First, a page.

But I’m in good hands. Though he’s clear about the risks, he seems so relaxed about the operation. I’m a pretty routine gig around these parts.
As he leaves he just about manages to say no-one else will come and see me tonight when a new nurse pops her head around the curtain. Time for my ‘obs’.
This nurse is no messing. Stern. Matronly. She does my blood pressure, my oxygen levels, my temperature. She hands me one of those gowns that show your backside, and some tight socks to prevent DVT.
I need to change my own pyjamas for these, she instructs. I will, I promise, next time I get up to go to the loo. She looks sceptical, then spies the book sitting by my side, waiting to be read just as soon as I stop getting disturbed. You should be going to sleep, she says, and turns out my light.
At 11pm some poor guy has just been brought in: he’s suffering, obviously struggling. He cries out in pain, gurgles through the tubes half-blocking his airways.
At 3am, the nurse – the one who told me I should be getting some sleep – wakes me.
She has to put on some stickers, so the surgeons can guide where the needle will go. I sit up in bed and she plasters me with a dozen circular pads. Then she pulls from her pocket a green marker pen. Not some medical instrument, just your standard WH Smiths permanent marker. She colours in the centre of each circle. The whole process takes no more than three minutes.
“Now, try to get some sleep,” she says.
I can’t help a sneaky trip to the loo first, to examine my new look. I look stupid, but worse. For the first time, I look quite ill. The poor guy who was struggling seems to have settled down, or maybe he’s been taken away. I drift back off to sleep.
It’s 6am and a new nurse calls around. He wants to check I’ve taken my epilepsy medicine, because after six I mustn’t eat or drink a thing.
Six is the start of the day in hospital. There are no lie-ins here. People are milling around, orderlies are throwing open curtains (my window looks out onto a picturesque air conditioning system), and the twice-daily cleaning of the wards has already begun.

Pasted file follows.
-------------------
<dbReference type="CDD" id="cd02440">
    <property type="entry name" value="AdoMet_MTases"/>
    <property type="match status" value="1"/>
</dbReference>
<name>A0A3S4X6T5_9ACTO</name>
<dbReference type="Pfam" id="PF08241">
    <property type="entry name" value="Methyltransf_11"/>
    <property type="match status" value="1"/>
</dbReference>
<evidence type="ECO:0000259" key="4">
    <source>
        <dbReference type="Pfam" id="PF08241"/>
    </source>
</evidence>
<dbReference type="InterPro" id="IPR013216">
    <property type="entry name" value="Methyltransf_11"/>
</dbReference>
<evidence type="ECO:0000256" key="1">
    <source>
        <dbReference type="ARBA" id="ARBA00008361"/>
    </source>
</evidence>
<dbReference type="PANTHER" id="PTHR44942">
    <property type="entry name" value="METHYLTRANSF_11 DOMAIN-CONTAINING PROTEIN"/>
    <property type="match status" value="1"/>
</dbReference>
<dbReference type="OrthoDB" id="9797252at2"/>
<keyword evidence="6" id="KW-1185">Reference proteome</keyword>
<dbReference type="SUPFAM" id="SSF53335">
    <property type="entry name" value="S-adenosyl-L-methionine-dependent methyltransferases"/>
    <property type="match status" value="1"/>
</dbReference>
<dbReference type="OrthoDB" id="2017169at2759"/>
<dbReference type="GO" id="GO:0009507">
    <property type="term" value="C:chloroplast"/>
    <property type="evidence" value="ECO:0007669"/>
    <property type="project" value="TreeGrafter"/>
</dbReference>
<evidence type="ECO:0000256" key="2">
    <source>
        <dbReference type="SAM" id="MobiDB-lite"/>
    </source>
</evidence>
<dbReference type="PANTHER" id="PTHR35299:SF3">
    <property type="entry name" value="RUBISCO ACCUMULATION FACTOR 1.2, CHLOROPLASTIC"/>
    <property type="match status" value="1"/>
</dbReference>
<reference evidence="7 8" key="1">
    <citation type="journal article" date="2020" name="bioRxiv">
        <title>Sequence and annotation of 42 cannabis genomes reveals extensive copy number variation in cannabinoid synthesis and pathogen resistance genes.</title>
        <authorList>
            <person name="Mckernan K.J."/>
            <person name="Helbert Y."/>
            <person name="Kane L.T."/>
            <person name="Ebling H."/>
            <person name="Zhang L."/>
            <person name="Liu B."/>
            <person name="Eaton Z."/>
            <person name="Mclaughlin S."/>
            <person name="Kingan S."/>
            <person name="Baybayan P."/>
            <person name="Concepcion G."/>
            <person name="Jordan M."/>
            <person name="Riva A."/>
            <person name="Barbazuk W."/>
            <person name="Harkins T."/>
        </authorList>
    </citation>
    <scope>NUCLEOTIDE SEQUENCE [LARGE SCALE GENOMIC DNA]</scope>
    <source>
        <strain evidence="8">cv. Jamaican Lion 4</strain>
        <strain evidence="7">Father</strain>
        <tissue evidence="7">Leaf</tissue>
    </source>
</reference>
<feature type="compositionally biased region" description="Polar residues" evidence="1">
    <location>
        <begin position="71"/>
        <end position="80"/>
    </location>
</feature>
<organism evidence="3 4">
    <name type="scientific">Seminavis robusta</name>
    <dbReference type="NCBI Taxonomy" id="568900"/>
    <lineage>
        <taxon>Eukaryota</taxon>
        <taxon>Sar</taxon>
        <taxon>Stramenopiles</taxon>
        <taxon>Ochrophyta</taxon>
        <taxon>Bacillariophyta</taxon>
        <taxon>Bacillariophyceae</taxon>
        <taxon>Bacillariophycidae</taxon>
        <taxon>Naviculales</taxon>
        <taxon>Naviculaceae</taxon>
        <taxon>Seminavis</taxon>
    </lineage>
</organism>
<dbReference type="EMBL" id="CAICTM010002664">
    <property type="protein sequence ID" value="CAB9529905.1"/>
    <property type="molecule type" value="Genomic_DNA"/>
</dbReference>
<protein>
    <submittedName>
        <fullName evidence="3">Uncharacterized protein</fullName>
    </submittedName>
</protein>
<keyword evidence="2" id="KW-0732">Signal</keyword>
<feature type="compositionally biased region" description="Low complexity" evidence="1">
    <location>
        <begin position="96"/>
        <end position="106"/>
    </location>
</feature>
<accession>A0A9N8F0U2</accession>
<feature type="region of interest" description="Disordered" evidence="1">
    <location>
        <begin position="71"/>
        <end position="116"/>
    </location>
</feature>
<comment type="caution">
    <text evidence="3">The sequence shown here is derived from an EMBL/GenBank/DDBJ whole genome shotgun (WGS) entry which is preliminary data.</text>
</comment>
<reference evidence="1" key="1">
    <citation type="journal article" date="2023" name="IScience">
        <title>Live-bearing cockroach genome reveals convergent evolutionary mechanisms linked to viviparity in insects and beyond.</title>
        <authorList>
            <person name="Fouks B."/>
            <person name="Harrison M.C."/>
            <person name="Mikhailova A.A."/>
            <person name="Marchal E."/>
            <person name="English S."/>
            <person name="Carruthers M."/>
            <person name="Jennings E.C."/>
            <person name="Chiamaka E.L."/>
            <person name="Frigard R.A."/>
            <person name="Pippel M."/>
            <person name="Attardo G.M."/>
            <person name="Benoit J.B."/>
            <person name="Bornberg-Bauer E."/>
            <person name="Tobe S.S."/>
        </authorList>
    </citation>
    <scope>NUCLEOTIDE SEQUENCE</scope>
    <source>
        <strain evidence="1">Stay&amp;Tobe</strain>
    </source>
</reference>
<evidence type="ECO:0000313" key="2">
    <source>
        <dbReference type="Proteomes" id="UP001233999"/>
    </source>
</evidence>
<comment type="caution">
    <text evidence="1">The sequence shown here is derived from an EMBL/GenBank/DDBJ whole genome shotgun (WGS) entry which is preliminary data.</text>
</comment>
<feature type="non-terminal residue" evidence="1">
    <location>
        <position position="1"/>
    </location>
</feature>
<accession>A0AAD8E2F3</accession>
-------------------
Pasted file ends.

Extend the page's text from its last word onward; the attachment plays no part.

I get just a sniff of other people’s breakfasts, before a porter comes to take me down for my MRI scan. Of course, I’m still in my pyjamas, even now resisting my last induction to the world of the sick.
He stands and watches as I don my gown, finally jettisoning anything I have left that makes me feel I don’t belong here. He has a wheelchair, but I say I’d rather walk. We go through ward after ward, through corridors, down stairs, past the reception desk and into the MRI department.
I sit on a chair, my naked buttocks chafing on the roughness on the green pre-formed plastic, waiting to go into the machine.
Then, and only then, do I remember that my face and head are plastered with stupid circular stickers, each with a green mark stuck right in the middle.
Health update: I’m home back in Essex, after a long-night’s sleep at the in-laws.
Yesterday, I must have been fired up on adrenaline. I was able to leave the hospital (wearing a cap) and make my merry way back on public transport to the suburbs, alongside the bustling city folk calling it a day at 3pm and streaming into the pubs to enjoy the sun.
Arriving back, my kids seemed not to have missed me one bit. Nor were they interested in the plaster or the staples in my head. Still, I’m surprised how good I’m feeling. I only came out of surgery about 15 hours ago.
Well, you know that scene at the end of Terminator? That bit where the battered shell of the robot’s remains, still with its one glowing determined red eye, drags itself towards Sarah Connor using the only limb it has left? That bit where she flicks a switch and finally, triumphantly crushes the Terminator’s head under a heavy metal roller?
Today, that’s a bit how everything feels above the neck.